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Ethnomathematics: a Multicultural View of Mathematical Ideas Reflective Essay


Humanistic mathematics is a rather complex subject; it provides the learners with a lot of challenges and allows them to exercise their mind making it more flexible and sharp. Unfortunately, this subject is not something everyone is fond of. Mathematics is normally viewed as a boring and incredibly difficult study.

This course shifted my perspective on math shedding light on its sides that used to be unknown to me. Humanistic mathematics course has been one of the most inspiring courses I have ever attended as a mathematician. What I learnt during this course altered my perception of human mind and abilities.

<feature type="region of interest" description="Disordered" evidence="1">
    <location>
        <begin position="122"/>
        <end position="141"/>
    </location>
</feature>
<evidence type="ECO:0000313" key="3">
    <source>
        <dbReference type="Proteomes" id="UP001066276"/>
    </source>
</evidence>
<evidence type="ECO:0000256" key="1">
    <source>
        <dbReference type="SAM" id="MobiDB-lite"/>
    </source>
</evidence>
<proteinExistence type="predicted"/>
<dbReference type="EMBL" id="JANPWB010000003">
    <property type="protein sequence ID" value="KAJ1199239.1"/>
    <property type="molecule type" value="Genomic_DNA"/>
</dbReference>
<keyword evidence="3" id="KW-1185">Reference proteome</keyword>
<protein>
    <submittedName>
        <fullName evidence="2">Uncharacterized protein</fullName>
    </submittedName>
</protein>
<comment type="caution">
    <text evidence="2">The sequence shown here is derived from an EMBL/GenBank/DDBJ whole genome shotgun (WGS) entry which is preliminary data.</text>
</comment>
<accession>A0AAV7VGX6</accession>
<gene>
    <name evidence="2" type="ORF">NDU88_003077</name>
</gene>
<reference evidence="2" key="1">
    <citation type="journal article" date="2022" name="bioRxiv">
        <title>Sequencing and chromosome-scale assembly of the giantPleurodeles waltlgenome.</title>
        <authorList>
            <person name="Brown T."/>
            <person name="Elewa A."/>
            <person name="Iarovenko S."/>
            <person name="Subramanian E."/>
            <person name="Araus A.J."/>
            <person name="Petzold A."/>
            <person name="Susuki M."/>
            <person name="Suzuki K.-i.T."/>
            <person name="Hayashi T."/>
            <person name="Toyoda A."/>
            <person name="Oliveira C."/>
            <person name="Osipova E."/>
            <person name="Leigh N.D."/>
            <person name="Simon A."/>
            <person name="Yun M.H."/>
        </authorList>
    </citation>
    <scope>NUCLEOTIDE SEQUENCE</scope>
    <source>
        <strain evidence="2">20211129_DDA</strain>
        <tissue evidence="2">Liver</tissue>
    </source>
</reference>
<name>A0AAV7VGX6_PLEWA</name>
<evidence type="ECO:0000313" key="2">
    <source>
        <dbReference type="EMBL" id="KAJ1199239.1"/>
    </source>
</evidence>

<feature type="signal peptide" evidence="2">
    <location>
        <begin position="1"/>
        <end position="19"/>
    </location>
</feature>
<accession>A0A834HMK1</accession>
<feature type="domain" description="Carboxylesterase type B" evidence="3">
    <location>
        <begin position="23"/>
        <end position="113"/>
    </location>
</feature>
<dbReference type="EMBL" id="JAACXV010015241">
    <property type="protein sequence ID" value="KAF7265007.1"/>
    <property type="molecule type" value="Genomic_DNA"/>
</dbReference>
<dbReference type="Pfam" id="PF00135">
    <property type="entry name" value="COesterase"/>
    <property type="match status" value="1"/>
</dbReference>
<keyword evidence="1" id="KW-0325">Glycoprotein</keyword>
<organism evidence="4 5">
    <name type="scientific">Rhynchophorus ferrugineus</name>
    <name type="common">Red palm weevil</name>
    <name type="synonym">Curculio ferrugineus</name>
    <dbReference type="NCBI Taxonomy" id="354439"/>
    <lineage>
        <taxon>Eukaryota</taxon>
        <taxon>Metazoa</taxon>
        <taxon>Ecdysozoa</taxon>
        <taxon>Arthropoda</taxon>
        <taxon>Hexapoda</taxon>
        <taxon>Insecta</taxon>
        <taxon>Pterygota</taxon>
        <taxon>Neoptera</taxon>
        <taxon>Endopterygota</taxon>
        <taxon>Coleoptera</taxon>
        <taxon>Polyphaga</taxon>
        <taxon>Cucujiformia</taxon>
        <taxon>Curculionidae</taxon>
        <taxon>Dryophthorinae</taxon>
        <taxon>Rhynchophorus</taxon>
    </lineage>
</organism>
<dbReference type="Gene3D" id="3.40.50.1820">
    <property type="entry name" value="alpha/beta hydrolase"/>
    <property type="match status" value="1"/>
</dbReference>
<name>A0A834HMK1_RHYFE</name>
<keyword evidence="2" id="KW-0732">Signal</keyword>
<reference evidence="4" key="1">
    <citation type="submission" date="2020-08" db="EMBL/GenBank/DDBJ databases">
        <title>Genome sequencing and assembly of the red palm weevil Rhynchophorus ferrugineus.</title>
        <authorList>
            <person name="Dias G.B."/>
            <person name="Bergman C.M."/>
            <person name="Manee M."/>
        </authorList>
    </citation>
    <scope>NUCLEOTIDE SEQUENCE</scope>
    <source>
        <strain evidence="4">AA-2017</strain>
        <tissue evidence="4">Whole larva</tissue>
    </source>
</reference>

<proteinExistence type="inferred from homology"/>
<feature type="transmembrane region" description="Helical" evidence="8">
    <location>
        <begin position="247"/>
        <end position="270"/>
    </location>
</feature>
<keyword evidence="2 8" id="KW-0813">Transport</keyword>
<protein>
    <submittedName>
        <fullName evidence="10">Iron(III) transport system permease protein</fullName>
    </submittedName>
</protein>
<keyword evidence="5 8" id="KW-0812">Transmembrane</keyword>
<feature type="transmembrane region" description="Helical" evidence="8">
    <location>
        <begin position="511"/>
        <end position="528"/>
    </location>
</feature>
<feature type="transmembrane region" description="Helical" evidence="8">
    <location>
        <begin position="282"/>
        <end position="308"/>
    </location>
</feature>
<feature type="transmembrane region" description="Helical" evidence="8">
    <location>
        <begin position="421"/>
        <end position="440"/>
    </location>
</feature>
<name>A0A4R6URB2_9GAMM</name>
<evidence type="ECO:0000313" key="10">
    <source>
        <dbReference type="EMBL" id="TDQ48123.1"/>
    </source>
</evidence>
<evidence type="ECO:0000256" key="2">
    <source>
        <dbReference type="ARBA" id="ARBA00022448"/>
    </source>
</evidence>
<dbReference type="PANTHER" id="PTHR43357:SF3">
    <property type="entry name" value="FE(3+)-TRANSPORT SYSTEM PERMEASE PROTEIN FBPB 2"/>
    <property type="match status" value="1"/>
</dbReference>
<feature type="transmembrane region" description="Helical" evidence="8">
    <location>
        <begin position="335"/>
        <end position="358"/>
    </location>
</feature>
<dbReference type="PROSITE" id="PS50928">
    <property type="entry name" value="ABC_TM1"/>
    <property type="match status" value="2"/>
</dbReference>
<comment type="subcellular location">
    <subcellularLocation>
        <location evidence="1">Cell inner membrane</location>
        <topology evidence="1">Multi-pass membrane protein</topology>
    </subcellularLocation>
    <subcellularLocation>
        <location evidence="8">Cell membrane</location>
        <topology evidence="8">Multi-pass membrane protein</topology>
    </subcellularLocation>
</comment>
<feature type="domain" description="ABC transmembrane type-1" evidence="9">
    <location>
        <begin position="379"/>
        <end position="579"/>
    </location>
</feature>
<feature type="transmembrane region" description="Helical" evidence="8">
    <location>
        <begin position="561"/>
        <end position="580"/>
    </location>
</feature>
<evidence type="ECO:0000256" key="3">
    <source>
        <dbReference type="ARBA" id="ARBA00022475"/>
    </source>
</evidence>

First of all, I found out that the so-called “math gene” does not exist. The belief that some people are better at mathematics than others is nothing but a popular myth. Everyone is able to exercise their mathematical skills and improve them.

Solving mathematical problems, playing board games, applying strategic and logical thinking are good ways to become better at mathematics. Challenging one’s own brain stimulates its growth and makes it more flexible (Byers 28).

One more idea I learnt during this course is that self-motivation is very important in mathematics (Byers 54). One should not give up after a mistake; on the contrary, making mistakes is the only way to learn. Problem solving is not about speed, but depth. Math is also not about fast thinking, but deep thinking.